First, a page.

30:0035(9)CO - - AFGE, AFL-CIO and SSA - - 1986 FLRAdec CO - - v30 p35



[ v30 p35 ]
30:0035(9)CO
The decision of the Authority follows:


30 FLRA NO. 9

AMERICAN FEDERATION OF GOVERNMENT
EMPLOYEES, AFL-CIO

Respondent

and

SOCIAL SECURITY ADMINISTRATION

Charging Party

Case No. 3-CO-20003
(17 FLRA 446)

DECISION AND ORDER ON REMAND

I. Statement of the Case

This case is before the Authority pursuant to a remand from
the United States Court of Appeals for the District of Columbia
circuit. The Authority had requested remand of this case in light
of National Treasury Employees Union v. FLRA, 800 F.2d 1165
(D.C. Cir. 1986) (NTEU II), which the court decided after the
Authority's issuance of its original decision in this matter,
American Federation of Government Employees, AFL - CIO, 17 FLRA 
446 (1985). The question before us is whether it is an unfair
labor practice under the Federal Service Labor - Management
Relations Statute (the Statute) for the Respondent to charge
non-union member employees disparate fees to participate in a
civil action law suit under the Back Pay Act. We find that the
Respondent did not commit the unfair labor practices alleged and
vacate the Authority's previous decision in this case.

II. Background

In a recent Decision and Order in Fort Bragg Association of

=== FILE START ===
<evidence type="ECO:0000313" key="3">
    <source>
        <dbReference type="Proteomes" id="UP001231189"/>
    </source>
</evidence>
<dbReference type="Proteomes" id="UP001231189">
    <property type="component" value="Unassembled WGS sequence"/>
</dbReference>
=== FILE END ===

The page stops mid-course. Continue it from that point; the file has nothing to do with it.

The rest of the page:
Educators, National Education Association, Fort Bragg, North
Carolina, 28 FLRA 908 (1987), the Authority reviewed its
previous decisions concerning the scope of a labor organization's
duty of fair representation. The Authority concluded, in
agreement with the court in NTEU III and in National Treasury
Employees Union v. FLRA, 721 F.2d 1402 (D.C. Cir. 1983) (NTEU
I), that "Congress adopted for government employee unions the
private sector duty of fair representation." Fort Bragg,
28 FLRA at 915. The Authority also determined that it will
analyze a union's responsibilities under section 7114(a)(1) of
the Statute in the context of whether the union's
representational activities on behalf of employees are grounded
in the union's authority to act as exclusive representative. Fort
Bragg, 28 FLRA at 918.

III. Discussion

In the underlying decision in this case, the Administrative
Law Judge found that section 7114(a)(1) of the Statute obliges an
exclusive representative to adhere to a standard of fair
representation only in those proceedings which are in the sole
control of the exclusive representative by virtue of its
certification. The Judge concluded that the Statute does not